It's a poor omen when the first time you visit a place you walk around its back alleys sobbing uncontrollably. This was what I did when I first came to The Village. It was a merciful foreshadowing on the part of the body, as if it at this early date, it already knew what suffering and misery would await me as a result of my time there. I took an expensive bus into town from a nearby metropolis -- I was one of the only passengers and sat at the back, staring out the window at the rippling gray fields, listening to my Walkman. The Village came into view after miles -- a couple of rolling hills, a WASPy college plopped down there, the fall leaves burning through with ochres, oranges, and flaming reds. Coming from a place that had autumn on lockdown, I was pleasantly surprised by the intensity of fall in The Village. It caught me off guard -- like I was being given a chance to relive some of the magic of being young, when I spent my time kicking through piles of leaves -- when my friends and I had secrets, and everything we did seemed illegal and exciting.
I moved into a sublet in what reminded me of a suburban house in some bygone '70s TV sitcom -- the kind of house that wasn't shaded by trees and the sidewalk out front was cracking, and the vinyl siding was falling off. I replaced a morbid, pale young fellow who had his room rigged up with computers. There was a wobbly loft bed that sat up too close to the ceiling. The room had a strange, empty feeling to it -- like it had no emotion, like it was nothing more than a hollow shell of a living space. My other housemates weren't exactly friendly -- a couple, in their thirties, and their feline HIV-positive cat, who seemed accustomed to a procession of subletters. It was clear I was just a rent-check. The purse-lipped girlfriend would go off to work all day at her non-profit while her boyfriend would wake up around eleven and start playing online poker. When people asked him what he did he said, "I work from home." Since we were both scrubs hanging about the house, I tried to commune with him. I would smile when we met in the hallway, trying to lure him into a game of chess, but he would just trudge by in his socks and pajamas into his room.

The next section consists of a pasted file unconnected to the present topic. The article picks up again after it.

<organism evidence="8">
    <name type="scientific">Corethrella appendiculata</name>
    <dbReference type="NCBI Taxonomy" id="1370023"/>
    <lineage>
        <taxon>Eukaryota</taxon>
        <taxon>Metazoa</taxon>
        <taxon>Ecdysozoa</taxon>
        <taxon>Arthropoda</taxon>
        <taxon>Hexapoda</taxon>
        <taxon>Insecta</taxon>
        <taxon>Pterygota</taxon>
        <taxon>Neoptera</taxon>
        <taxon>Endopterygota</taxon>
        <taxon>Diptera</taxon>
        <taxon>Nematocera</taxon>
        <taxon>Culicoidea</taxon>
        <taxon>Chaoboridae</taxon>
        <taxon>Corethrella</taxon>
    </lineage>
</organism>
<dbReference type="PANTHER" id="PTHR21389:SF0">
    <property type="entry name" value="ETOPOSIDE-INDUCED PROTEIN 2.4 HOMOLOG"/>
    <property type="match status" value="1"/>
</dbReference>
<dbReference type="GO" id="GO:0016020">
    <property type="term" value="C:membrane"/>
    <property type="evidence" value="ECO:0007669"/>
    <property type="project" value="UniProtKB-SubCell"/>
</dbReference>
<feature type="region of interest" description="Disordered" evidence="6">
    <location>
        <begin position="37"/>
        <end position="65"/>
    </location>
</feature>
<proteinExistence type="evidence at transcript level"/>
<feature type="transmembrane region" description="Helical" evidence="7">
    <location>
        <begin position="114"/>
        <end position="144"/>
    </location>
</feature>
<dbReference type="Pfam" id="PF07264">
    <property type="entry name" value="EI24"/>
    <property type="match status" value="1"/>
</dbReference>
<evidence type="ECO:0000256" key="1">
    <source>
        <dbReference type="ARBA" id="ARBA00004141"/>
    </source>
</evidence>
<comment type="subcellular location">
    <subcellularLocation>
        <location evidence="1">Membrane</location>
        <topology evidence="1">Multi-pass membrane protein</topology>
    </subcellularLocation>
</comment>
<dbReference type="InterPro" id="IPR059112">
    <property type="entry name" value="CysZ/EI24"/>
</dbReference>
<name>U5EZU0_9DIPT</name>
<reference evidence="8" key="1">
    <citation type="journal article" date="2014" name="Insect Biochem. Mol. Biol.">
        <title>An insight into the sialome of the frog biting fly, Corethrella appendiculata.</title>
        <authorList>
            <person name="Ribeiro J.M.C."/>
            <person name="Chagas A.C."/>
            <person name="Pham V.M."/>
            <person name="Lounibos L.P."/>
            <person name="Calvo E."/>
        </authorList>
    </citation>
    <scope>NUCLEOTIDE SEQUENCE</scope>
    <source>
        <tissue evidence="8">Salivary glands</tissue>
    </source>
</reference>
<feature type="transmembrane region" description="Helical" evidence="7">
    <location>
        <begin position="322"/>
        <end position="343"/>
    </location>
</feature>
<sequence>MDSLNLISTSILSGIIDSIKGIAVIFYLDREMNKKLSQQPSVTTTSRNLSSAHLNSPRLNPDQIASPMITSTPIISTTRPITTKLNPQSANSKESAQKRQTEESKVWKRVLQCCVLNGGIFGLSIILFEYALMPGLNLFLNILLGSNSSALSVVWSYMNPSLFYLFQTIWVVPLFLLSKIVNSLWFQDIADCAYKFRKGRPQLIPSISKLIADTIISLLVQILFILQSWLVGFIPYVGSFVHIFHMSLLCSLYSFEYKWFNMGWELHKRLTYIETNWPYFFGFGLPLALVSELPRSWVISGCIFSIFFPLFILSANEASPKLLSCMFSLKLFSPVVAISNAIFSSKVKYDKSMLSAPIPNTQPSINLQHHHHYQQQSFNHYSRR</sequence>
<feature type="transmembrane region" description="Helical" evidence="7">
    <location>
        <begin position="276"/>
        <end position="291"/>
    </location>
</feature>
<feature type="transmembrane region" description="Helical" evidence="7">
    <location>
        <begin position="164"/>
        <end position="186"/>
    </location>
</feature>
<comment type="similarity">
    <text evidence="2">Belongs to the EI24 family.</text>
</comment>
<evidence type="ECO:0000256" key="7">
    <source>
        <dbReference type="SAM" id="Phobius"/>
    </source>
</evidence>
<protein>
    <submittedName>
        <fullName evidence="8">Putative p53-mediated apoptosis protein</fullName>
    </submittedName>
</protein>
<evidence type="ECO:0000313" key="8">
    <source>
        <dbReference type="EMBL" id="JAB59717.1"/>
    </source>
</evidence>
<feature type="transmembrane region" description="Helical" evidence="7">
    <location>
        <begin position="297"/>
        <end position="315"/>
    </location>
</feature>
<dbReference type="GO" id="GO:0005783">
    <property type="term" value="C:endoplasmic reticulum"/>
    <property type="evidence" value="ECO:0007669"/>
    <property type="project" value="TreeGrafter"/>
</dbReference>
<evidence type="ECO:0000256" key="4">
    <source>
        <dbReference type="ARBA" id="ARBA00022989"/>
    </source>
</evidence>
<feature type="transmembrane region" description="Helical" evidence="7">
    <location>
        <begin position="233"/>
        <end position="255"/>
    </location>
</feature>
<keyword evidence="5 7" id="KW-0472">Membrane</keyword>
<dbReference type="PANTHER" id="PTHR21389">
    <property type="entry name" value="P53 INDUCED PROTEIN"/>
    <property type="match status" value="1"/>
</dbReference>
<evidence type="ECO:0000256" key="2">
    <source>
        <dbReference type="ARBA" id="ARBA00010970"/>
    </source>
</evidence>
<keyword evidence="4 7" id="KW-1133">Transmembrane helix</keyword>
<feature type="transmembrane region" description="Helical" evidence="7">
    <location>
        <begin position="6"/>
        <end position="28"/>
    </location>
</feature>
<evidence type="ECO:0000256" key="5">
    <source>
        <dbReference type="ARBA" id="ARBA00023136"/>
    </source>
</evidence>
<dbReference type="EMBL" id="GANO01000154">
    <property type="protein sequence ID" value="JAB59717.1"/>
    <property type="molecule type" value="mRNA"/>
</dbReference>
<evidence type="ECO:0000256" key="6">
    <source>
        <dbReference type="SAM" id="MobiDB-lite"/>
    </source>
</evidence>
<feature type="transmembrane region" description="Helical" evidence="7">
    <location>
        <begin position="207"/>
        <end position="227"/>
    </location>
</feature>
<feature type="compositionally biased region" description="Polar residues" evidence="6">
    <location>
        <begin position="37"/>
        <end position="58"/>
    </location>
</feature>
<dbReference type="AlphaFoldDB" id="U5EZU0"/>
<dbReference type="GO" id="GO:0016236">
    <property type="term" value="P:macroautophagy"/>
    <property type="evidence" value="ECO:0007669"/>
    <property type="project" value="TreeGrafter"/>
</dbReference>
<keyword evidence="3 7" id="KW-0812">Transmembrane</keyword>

I didn't like them and they didn't like me. "They" were the people
living back East. Sometimes I got so worked up and anxious thinking
about them that I would have to have a drink to calm down. Through
the magic of The Internet, I always knew where they were and it made
it feel like they were right there with me even though they were so
far away. All of us were continuing our trajectories in small
incremental steps, like blips on a radar screen. None of us were
cloaked. Well, I was more cloaked than they were, but hell -- we were
all on there together, on The Internet. Shadows of our recent lives,
our pasts projected up there on the walls for everyone to see. This
made it harder to never think of them again. Morbid curiosity got the
better of me. They seemed to be doing more of the same. So was I. I
was spying on them, watching their lives in slow-motion lag. But like
watching a webcam refreshing, it didn't provide a true image. The
more I looked at their Internet shadow lives, the more of my real life
felt whittled away.